Companies operating in 2022 cannot survive without sustainable practices. It’s not only the right thing to do, but companies are increasingly under pressure from both the public and stakeholders to make changes in the way they do business. The changes are seen in the bottom line.
Just a decade ago, only about a fifth of companies in the S&P 500 published sustainability reports. Fast forward to 2019, and that figure sits at approximately 90%. Major companies have realized that sustainability is a must; have you?
Being sustainable isn’t just about the environment. It’s a multi-pronged approach, tackling issues in our communities and beyond. The sustainability campaign by SkyCity is a perfect example of this strategy, with the company investing in a range of initiatives to have a positive social and environmental effect for future generations.
In this guide, we’ll give you a few low-impact options that will help your business move towards a more sustainable future. Remember, it’s not just about buckling to public pressure, but it also makes sense on a business level.
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Just think about this scary stat: up to 25% of all CO2 produced by the travel industry is because of business trips. Instead of sending your employees to meetings away, consider trimming your emissions by hosting additional sessions on Zoom.
There are added advantages to this strategy. First, your employees will thank you. They’ll have a better work/life balance and will not need to spend as much time away from home. It also significantly reduces overhead costs.
These days, both Zoom and Teams work very well when it comes to online meetings. Before 2020, you couldn’t really say the same thing. Take advantage of technological developments!
Let’s face it, you can’t always avoid a face-to-face meeting. If your employees do need to travel, encourage green where possible. For example, if you routinely travel from London to Paris, take the Eurostar. According to the European Environment Agency, taking the train instead of flying will cut an enormous 90% of emissions.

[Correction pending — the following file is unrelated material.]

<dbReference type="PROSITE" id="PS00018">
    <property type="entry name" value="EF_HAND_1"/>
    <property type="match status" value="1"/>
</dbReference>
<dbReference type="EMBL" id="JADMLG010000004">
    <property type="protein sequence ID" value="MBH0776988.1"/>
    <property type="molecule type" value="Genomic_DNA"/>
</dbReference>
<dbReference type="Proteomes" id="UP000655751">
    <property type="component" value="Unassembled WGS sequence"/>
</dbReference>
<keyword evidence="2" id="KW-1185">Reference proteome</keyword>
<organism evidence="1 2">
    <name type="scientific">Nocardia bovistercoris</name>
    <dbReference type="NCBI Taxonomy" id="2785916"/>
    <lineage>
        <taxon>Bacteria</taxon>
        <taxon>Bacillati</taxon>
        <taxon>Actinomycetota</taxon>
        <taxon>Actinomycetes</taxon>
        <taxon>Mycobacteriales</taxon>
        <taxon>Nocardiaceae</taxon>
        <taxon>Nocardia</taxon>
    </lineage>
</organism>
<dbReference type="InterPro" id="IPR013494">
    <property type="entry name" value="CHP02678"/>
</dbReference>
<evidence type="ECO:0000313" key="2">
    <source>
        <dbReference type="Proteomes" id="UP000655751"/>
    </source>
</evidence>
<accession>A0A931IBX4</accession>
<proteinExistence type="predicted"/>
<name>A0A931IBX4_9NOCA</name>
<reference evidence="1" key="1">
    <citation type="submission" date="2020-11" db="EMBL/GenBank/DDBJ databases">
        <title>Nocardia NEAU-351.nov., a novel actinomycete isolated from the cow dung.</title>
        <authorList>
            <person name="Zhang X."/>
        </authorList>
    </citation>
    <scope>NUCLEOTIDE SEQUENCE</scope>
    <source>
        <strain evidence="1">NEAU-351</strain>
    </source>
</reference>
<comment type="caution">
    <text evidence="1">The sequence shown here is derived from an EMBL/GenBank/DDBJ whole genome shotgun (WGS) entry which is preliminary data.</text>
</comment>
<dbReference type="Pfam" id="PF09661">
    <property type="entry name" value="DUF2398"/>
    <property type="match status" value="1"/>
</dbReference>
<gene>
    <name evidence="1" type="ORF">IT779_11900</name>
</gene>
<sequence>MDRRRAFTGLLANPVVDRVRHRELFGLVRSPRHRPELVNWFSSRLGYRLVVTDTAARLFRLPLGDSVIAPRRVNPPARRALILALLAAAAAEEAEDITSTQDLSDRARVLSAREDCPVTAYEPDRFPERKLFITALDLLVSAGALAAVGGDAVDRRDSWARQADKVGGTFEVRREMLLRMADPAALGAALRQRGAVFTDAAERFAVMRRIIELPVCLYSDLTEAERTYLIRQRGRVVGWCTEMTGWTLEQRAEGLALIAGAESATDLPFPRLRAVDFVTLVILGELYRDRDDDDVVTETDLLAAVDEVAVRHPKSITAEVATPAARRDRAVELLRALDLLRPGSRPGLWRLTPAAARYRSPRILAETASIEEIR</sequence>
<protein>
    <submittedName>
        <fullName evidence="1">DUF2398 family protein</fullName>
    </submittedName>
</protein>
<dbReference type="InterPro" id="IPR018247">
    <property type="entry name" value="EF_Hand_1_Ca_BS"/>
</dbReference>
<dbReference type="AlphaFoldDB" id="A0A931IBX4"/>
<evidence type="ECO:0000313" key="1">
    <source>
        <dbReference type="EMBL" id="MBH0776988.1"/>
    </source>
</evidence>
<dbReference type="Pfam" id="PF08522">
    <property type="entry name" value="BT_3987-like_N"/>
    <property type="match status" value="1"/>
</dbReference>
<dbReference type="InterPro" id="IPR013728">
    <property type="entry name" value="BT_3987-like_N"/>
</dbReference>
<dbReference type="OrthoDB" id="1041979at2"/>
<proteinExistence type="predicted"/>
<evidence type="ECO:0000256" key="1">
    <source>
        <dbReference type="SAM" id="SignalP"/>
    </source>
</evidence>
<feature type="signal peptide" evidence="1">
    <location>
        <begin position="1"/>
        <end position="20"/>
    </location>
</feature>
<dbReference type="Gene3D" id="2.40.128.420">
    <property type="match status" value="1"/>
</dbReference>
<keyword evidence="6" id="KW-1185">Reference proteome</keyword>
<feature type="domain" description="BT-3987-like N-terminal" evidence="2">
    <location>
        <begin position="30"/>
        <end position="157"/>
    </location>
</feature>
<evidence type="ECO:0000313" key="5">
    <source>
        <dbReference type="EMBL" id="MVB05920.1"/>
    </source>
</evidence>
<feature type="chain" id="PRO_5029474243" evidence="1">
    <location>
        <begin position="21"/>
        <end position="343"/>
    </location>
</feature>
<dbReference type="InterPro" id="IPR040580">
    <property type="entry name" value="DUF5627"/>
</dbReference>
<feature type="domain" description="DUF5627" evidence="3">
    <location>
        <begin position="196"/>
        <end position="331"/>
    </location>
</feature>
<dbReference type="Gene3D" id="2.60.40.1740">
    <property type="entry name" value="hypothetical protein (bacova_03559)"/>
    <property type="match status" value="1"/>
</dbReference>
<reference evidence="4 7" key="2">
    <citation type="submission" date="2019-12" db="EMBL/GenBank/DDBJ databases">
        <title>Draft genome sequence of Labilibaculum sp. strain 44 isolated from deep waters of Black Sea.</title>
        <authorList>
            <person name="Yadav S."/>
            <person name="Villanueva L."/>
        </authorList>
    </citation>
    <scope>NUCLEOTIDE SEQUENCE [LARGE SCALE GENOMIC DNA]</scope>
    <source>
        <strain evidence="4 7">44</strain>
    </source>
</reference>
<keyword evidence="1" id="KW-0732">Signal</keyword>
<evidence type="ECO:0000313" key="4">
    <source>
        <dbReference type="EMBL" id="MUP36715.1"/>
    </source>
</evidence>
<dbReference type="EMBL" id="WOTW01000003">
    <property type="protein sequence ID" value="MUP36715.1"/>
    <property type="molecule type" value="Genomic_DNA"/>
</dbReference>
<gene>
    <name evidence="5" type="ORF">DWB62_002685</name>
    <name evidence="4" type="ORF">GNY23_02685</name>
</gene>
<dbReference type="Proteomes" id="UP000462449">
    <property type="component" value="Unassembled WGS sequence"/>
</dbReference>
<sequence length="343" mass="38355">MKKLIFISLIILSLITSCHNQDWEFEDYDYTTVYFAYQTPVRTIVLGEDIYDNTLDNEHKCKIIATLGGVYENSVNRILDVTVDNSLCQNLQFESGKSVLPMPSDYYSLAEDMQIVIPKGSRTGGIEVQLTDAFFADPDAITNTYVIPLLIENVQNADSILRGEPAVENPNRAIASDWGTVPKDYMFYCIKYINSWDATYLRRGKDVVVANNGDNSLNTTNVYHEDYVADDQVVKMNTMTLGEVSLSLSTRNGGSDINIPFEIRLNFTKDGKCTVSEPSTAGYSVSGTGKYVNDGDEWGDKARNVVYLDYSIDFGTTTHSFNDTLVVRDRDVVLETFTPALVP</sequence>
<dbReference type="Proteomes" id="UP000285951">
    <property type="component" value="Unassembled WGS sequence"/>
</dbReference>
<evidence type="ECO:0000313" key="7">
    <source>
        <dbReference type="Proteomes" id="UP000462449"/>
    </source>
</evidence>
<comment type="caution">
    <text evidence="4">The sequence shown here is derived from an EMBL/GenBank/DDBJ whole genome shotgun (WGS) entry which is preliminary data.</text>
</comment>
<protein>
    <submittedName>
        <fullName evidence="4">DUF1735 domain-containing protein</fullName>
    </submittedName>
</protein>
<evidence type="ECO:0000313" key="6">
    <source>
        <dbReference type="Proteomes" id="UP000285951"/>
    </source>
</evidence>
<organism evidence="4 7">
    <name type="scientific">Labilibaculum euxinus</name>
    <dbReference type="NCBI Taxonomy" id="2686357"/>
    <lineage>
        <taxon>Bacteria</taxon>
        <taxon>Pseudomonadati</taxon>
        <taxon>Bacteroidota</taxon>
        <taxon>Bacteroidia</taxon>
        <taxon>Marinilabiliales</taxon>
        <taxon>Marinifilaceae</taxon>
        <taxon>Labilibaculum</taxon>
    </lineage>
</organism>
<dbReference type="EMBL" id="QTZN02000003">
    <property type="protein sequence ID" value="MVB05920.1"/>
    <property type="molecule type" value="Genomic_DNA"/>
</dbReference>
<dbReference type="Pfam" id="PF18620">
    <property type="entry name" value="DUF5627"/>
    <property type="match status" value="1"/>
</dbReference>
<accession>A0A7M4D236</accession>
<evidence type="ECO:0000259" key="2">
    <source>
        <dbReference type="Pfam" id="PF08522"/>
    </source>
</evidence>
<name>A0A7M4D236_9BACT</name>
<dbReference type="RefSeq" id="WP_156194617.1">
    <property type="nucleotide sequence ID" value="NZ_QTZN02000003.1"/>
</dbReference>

You can also encourage daily improvements to transport emissions by implementing a cycle-to-work scheme. This will save your employees money, improve their health, and lower emissions significantly.
You don’t have to carry all of the costs, either. In the United Kingdom, for example, you can partner with a government-approved scheme that reduces the cost of purchasing a new bike by almost half.
Think about levelling up your hiring by creating a process that widens the nets, giving you access to a greater level of talent amongst diverse cultural backgrounds. This will not only foster social equity, but will also give your company different perspectives and experiences.
Inclusion really does matter. And not only that, diversity wins. According to a report by McKinsey, companies that focus on diversity tend to perform better. In a data set that encompasses over 1,000 major companies and 15 countries, the results speak for themselves.
Let’s take women executives, for instance. Companies with more than 30% women executives consistently outperform others that only feature between 10-30%. Those with even lower figures performed significantly worse.
If you’re a business owner, you must face this new reality: work from home, at least in some capacity, is here to stay. Major companies, like Yelp and Lyft, are even implementing fully remote solutions. There are some very clear benefits to adopting this strategy:
- Lowers costs as you won’t need the same office footprint. Lower rent, lower bills, perfect.
- Productivity goes up. Business owners were scared that WFH would result in lower output, but studies are increasingly showing that office dwellers are actually 20-25% less productive.
- Employees want it. And if you want the best talent, it’s best to listen. WFH is generally preferred due to the work/life balance benefits, the lack of commute, and the improved mental well-being.
- Lower emissions. If your employees no longer have to commute as often, it will clearly lead to a lower carbon footprint.
You don’t even need to do this full-time. Many companies offer hybrid setups, offering employees the opportunity to visit the office occasionally for meetings or collaborative work. Be flexible and your employees will reward you.
We’ve already cited SkyCity’s sustainability practices, but we’re going to leave you with a handful of other companies that are also doing their part for a sustainable future.
Tony’s Chocoloney is a brand that will give you an excuse to munch on chocolate treats. The company won the Sustainable Brand Index in 2019, and the Dutch outfit continues to make a positive mark on the industry. It puts a strong focus on fair trade, CO2 emissions, and working with other sustainable brands.
One of our favourites is Patagonia, a company that’s been a trailblazer in sustainability since its inception. According to Rank a Brand, it’s near the top of the pile when it comes to green credentials. They donate 1% of their revenue (not profit!) to environmental organizations, for example.
We’re not saying you need to win a sustainability award or that you must donate a percentage of your profits to be sustainable. But in order to make a positive mark, make changes. They can be small and subtle, it all makes a difference. And many sustainable strategies tend to result in higher profits, so it’s a win-win.